I’m pleased to say that Professor Endo is a brilliant exception.  As a literary critic he makes a coherent case for a Freud that surpasses the old biology, and rallies sources and arguments to advance his position.  However, I contend that he can only do so by ignoring what happens to the metapsychology in the culminating essay of the middle period and, indeed, by ignoring what happens to the metapsychology during the cultural phase of Freud’s work – including Moses and Monotheism.  What happens is the biology, to wit, Freud’s phylogenetic ‘fantasies’ that inform everything he says about society.  Let me underscore that again: the biology informs everything.  Freud never stops using, thinking, and defending the retrograde biology in his work after 1920.  On this score Professor Endo and I part company, but on the common ground of argumentation and citation, in short, on the ground of scholarship.

Professor Endo’s essay is a clear, concise, and thoughtful statement for one side of the argument about Freud’s legacy.  It happens to be the conventional or traditional side.  I freely admit that it remains the majority position, most especially among arts scholars who dabble in psychoanalysis; don’t give a jot about Freud’s reliance on meta-biology; and, in some cases, don’t even care what Freud actually thought, said, and argued when those thoughts, statements, and arguments conflict with their own pet theories.  If necessary, they’ll say that Freud’s claims are really metaphors signifying something radically other (Lacan being the classic case); or they’ll embrace ad hominem arguments and say, for instance, that with Beyond the Pleasure Principle Freud lost his mind to neurotic grief, and so we should just ignore the coherence of his arguments-as-arguments and analyze the analyst (most recently Joel Whitebook).  I disagree.  I think, instead, that these scholars should come clean and admit they don’t care about facts, evidence, coherence, and context – so that people like me can, in turn, stop reading and correcting their unsubstantiated opinions, their ‘alt-facts’, about the histories and theories of psychoanalysis. 

And so I stand, militantly even, on the other side.  It happens to be the side of so-called ‘revisionism’, less politely referred to as ‘Freud bashing’, but what I call ‘Critical Freud Studies’.  I admit that it remains the minority position.  But I also insist that this fact is telling about the field of Freud Studies, which non-specialists naively accept on good faith.  Most scholars simply don’t know that Freud Studies, based on decades of vanity publishing, is the intellectual equivalent of one hundred and thirty years of fake news.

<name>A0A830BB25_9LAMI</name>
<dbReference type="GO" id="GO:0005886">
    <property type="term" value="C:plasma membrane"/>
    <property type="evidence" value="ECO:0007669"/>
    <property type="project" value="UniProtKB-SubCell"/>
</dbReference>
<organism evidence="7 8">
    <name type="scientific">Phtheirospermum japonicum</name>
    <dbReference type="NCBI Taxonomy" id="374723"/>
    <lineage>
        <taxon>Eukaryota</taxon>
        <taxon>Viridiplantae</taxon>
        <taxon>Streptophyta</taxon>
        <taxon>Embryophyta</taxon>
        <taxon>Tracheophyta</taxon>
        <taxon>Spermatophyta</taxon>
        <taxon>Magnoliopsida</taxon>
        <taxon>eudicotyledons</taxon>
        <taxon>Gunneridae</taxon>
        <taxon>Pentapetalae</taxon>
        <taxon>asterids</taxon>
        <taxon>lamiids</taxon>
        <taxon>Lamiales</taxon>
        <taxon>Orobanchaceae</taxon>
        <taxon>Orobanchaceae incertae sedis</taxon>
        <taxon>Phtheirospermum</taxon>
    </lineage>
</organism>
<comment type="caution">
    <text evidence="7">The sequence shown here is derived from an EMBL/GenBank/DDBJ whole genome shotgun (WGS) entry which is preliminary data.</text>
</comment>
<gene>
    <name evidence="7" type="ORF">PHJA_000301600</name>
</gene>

I thank my old friend for sharing his insights – for provoking me once again to thought – and for suggesting this avenue for vigorous and open debate.  That’s the way intellectual disagreements should be handled, and the way, too, that they can be resolved.  I am in his debt. 

Dufresne was Visiting Professor of English at Seikei University between April and August of 2019, during which time he wrote this reply and also participated in a Workshop on Freud and Moses & Monotheism at Keio University.  


Dufresne, Todd (2019).  “Caught Together, Hanged Together: Freud, Christianity, & Moses & Monotheism.”  Presented at Keio University Workshop on Freud’s Moses, July 4. 

—        (2017).  The Late Sigmund Freud: Or, The Last Word on Psychoanalysis, Society, and All the Riddles of Life.  Cambridge: Cambridge University Press.

—        (2000).  Tales From the Freudian Crypt: The Death Drive in Text and Context.  Stanford: Stanford University Press. 

Endo, Fuhito (2019).  “Patricide of Monotheism or Metapsychology: Freud’s Historiography of Transcendental Negativity.”  In Seikei Review of English Studies, no. 23: 31-37. Also presented at Presented at Keio University Workshop on Freud’s Moses, July 4. 

Ferenczi, Sandor (1968).  Thalassa: A Theory of Genitality, Trans. H. Bunker.  New York: Norton, 1924.

Freud, Sigmund (1913).   Totem and Taboo.  In The Standard Edition of the Complete Psychological Works of Sigmund Freud (SE).  Volume 13: 1-161.  London: Hogarth, 1953-1974. 

—        (1920).  Beyond the Pleasure PrincipleSE 18: 1-64.

—        (1939).  Moses and MonotheismSE 23: 3-137.

—        (1987).  A Phylogenetic Fantasy: Overview of the Transference Neuroses.  Ed. I Grubrich-Simitis, trans. A Hoffer and P.T. Hoffer.  Cambridge, MA: Belknap Press, 1915.

Freud, Sigmund and Sandor Ferenczi (1996).  The Correspondence of Sigmund Freud and Sandor Ferenczi, 1914-1920.  Volume 2.  Ed. E. Falzeder and E. Brabant. Trans. P. Hoffer. Cambridge, MA: Belknap Press. 

—        (2000).  The Correspondence of Sigmund Freud and Sandor Ferenczi, 1920-1933.  Volume 3.  Ed. E. Falzeder and E. Brabant. Trans. P. Hoffer. Cambridge, MA: Belknap Press. 

Sulloway, Frank (1979).  Freud, Biologist of the Mind: Beyond the Psychoanalytic Legend.  New York: Basic Books. 

Tatsumi, Takayuki (2019).  “The Rhetoric of Exodus: Somewhere Between Freudism and Americanism.”  Presented at Keio University Workshop on Freud’s Moses, July 4.